European Affairs Minister heads to London to discuss bilateral relations at BIPA meeting

European Affairs Minister heads to London to discuss bilateral relations at BIPA meeting

IRELAND'S Minister of State for European Affairs has headed to London for the 61st British Irish Parliamentary Assembly plenary.

Thomas Byrne is set for face-to-face discussions on bilateral relations as the plenary is held in person for the first time since the onset of the Covid-19 pandemic.

BIPA seeks to promote co-operation and build relationships between political representatives in Britain and Ireland, providing a forum for discussion and a means to improve mutual understanding.

As well as the BIPA plenary, the Fianna Fáil TD is set to deliver a keynote address to the London School of Economics Law School during his three-day visit.

'Strengthening relations'

Mr Byrne, who will address the Assembly on Monday, said he will focus on the 'continuing importance of British Irish relations'.

The ramifications of Brexit and the ongoing crisis in Ukraine are also likely to feature in discussions.

"I welcome the opportunity to meet and engage in person with members of the British Irish Parliamentary Assembly," said Mr Byrne ahead of Monday's plenary.

"As Minister for European Affairs, I am committed to strengthening our relations with all our partners across Europe.

"BIPA is an important forum for building relationships between British and Irish parliamentarians.

"The main theme of the 61st plenary will be relations across our islands.

"I look forward to setting out Ireland's perspective in a post-Brexit context, of the continuing importance of British Irish relations, particularly in relation to our joint commitments under the Good Friday Agreement, as well as our ambitions to develop them further as well as the current key issues in EU-UK relations."

'Challenges for all jurisidictions'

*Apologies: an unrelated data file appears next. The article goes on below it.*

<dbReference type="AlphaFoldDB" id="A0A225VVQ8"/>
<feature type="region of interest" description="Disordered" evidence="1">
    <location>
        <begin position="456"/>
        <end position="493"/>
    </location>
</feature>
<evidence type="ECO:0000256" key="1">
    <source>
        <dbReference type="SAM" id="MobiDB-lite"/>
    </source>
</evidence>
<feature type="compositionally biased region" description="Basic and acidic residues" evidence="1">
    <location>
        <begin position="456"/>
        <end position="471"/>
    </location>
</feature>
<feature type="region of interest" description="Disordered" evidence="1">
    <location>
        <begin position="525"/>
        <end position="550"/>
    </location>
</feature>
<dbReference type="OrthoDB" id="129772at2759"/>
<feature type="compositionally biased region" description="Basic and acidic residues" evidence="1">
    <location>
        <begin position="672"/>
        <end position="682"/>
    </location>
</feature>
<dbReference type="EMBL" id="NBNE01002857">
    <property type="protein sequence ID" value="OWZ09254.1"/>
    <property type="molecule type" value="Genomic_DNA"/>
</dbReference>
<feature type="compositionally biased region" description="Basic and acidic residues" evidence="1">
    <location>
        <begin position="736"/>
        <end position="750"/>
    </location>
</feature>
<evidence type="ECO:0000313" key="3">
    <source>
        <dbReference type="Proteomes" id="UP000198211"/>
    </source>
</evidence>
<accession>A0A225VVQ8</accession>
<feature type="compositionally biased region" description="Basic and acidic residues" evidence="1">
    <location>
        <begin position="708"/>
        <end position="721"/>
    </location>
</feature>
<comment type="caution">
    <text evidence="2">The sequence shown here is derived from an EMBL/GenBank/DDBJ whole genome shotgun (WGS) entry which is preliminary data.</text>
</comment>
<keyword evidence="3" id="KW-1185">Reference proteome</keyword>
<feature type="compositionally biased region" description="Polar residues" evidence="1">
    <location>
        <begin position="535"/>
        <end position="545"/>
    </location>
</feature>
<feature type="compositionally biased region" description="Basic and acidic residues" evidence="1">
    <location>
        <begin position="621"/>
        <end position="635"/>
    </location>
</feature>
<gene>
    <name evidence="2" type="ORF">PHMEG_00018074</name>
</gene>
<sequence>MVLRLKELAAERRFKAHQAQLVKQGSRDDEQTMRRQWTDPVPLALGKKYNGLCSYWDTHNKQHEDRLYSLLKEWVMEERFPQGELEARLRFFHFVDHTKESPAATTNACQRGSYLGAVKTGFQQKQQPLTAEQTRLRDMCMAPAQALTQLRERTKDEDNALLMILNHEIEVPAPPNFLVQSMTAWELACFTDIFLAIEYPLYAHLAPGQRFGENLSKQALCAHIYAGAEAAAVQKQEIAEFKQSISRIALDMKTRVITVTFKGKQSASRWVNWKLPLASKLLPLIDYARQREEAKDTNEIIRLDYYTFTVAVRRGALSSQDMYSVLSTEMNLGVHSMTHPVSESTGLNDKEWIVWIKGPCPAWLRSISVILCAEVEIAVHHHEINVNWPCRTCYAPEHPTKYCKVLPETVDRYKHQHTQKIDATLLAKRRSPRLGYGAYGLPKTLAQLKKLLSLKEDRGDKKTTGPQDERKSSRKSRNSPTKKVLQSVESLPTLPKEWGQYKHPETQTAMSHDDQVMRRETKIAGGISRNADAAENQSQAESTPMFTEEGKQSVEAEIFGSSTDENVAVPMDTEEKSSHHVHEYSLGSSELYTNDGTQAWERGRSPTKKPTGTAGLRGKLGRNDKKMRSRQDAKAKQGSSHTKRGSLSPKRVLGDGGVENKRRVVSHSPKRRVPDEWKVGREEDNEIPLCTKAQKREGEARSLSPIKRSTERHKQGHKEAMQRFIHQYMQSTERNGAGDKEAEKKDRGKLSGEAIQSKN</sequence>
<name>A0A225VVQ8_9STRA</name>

British-Irish relations have been tested since Brexit and have come under increased pressure in recent weeks amid disputes over the Northern Ireland Protocol, which prompted First Minister Paul Givan to resign recently.

The arrangement, which aims to prevent a hard border on the island of Ireland, would be under threat if Article 16 of the protocol is triggered.

Irish co-chair Brendan Smith TD hinted both the challenges of the protocol and Russia's invasion of Ukraine would be up for discussion.

"The UK's withdrawal from the European Union and the Northern Ireland Protocol have presented challenges for all our jurisdictions," said the Fianna Fáil chairman.

"In addition, Russia's assault on Ukraine creates new threats to the rules-based international order.

"As we emerge from the pandemic in the post-Brexit landscape, and face new challenges, we look forward to intensifying parliamentary engagement between the UK and Ireland."

Also among those addressing the BIPA plenary are James Cleverly, Minister of State for Europe and North America, Leader of the Opposition Keir Starmer, Minister of State for Northern Ireland, Conor Burns, DUP leader Jeffrey Donaldson and John Finucane MP, speaking on behalf of Sinn Féin.

The Department of Foreign Affairs has said that during his visit, Mr Byrne will hold bilateral meetings with Mr Cleverly, Minister for Safe and Legal Migration, Kevin Foster MP and Tom Tugendhat MP, Chair of the Foreign Affairs Committee.

For his address to the LSE Law School, Mr Byrne said he will set out his perspective on EU-UK relations post-Brexit.

"We are now more than one year on from the end of the transition period and the beginning of this new phase in EU-UK relations," he said.

"It is an opportune time to take stock of what has been achieved, as well as to examine the questions that persist."